Deprovisioning is primarily the process of removing secrets from the TPM, although a user may wish to remove public but unique data as well. A user typically deprovisions before surplusing a platform in an enterprise, selling used equipment, or scrapping the system.
What secrets aren't touched? Those in the platform hierarchy (if any) are controlled by the platform manufacturer. The endorsement hierarchy primary seed is typically fixed for the lifetime of the TPM. Changing this seed would invalidate endorsement primary keys and thus make their certificates useless.
A platform OEM may be tempted to use NV space to store end-user settings. For example, consider the BIOS configuration. Such an index could have a policy permitting the end user to write a value and anyone (specifically, the BIOS) to read it. Such use is discouraged if any value is even remotely secret or privacy sensitive, because end-user deprovisioning is easy to overlook.
Deprovisioning uses the TPM2_Clear command. Note that the authorization for this command is not, as you may expect, TPM_RH_OWNER, the role that controls the storage hierarchy. Rather, it's either TPM_RH_LOCKOUT (the dictionary-attack reset authorization) or TPM_RH_PLATFORM (platform authorization).
Lockout authorization is a reasonable choice. It's likely that the user knows this authorization. The TPM probably uses this value rather than owner authorization because, in some situations, the owner authorization may be more widely known. Because deprovisioning has wide-ranging effects, it's better to assign it to a more restrictive role.
Platform authorization is trickier, because it's available only early in the boot cycle, not at the OS level. This poses two problems. First, none but the most tech-savvy users can be expected to do any operation at the BIOS-screen level. Second, BIOS screens preclude remote deprovisioning, which is a requirement for cloud-type data centers. The solution to this dilemma is a platform policy, the alternative to a simple platform HMAC or password-based authorization. For example, suppose the platform owner wishes to allow a user to run the TPM2_Clear command with owner authorization. A platform policy includes an OR term that says, “command code = TPM2_Clear AND Policy Secret's handle == TPM_RH_OWNER”. This policy permits owner authorization to be used, and the user can apply this authorization at the OS level.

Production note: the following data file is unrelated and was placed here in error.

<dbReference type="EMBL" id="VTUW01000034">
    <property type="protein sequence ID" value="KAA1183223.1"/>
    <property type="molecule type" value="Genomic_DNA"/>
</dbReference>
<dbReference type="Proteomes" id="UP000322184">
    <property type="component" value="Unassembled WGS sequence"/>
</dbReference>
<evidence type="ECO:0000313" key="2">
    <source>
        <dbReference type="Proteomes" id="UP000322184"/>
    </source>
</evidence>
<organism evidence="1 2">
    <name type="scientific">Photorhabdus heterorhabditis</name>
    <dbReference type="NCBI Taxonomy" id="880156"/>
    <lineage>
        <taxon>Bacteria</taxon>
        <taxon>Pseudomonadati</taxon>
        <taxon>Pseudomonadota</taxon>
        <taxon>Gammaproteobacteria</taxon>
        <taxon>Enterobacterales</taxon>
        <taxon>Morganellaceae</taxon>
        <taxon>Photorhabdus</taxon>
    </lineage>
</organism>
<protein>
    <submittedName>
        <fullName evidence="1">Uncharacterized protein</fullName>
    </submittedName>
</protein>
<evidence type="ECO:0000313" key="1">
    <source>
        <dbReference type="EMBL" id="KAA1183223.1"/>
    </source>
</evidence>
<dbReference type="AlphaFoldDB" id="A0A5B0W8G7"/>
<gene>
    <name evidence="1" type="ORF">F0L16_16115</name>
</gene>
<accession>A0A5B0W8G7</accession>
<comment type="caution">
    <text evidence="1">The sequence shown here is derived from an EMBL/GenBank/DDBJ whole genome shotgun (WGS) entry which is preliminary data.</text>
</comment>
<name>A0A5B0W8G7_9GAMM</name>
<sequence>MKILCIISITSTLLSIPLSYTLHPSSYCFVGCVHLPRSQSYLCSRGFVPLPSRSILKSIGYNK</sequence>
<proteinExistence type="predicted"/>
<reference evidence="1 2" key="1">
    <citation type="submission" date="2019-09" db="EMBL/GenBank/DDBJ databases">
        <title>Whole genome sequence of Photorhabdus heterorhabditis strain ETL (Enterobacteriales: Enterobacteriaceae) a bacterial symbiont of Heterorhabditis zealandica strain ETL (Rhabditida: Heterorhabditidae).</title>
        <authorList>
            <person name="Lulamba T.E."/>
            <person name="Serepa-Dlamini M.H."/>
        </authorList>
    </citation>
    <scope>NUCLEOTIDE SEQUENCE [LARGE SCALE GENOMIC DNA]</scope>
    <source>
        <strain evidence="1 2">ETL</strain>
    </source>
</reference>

What does TPM2_Clear do? Quite a lot. First, shProof and ehProof are changed. These proofs serve as HMAC keys for saved (nonresident) contexts. Once the proof changes, contexts in the storage and endorsement hierarchies can no longer be loaded. Next, any TPM-resident objects in either the storage or platform hierarchy are flushed. The storage primary seed is changed; this prevents primary storage keys from being regenerated, and thus, any object created under these keys can no longer be loaded.
Finally, any NV index created by the owner is deleted. This is an improvement over TPM 1.2, where some indexes have to be individually deleted.
TPM2_Clear also prepares the TPM for the next owner. It resets authorization values. The lockout authorization is cleared (to a zero-length password), and the policy is cleared (to no policy in effect). The owner and endorsement authorization and policy are similarly reset. The storage and endorsement hierarchies are enabled; this is a departure from TPM 1.2, which required a reboot after an owner clear before a new owner could be installed.
The dictionary-attack mechanism count of failed authorization tries is reset.
The clock is reset so that the new owner can accurately set it as desired. (The clock can't normally go back in time.) Reset count and restart count, which track boot cycles, are reset.
There are three startup cases, roughly corresponding to a PC cold boot, resume from suspend, and power up after hibernate. The TPM provides startup commands to reset or restore its state as appropriate for these cases.
So that startup authorization secrets need not be saved in the clear off the TPM or be accessible during boot, the TPM resets certain values and expects them to be provisioned during startup. Before it reaches the end user, the TPM may be provisioned with keys and certificates. These include TPM manufacturer-provisioned endorsement primary keys and corresponding certificates, and perhaps another set created by the platform manufacturer. The end-user provisioning steps include initialization of the storage hierarchy and installing endorsement and storage hierarchy authorization keys or policies.
Finally, deprovisioning through TPM2_Clear removes secrets and NV-defined indexes, resets authorizations and policies, and resets other values in preparation for the new owner.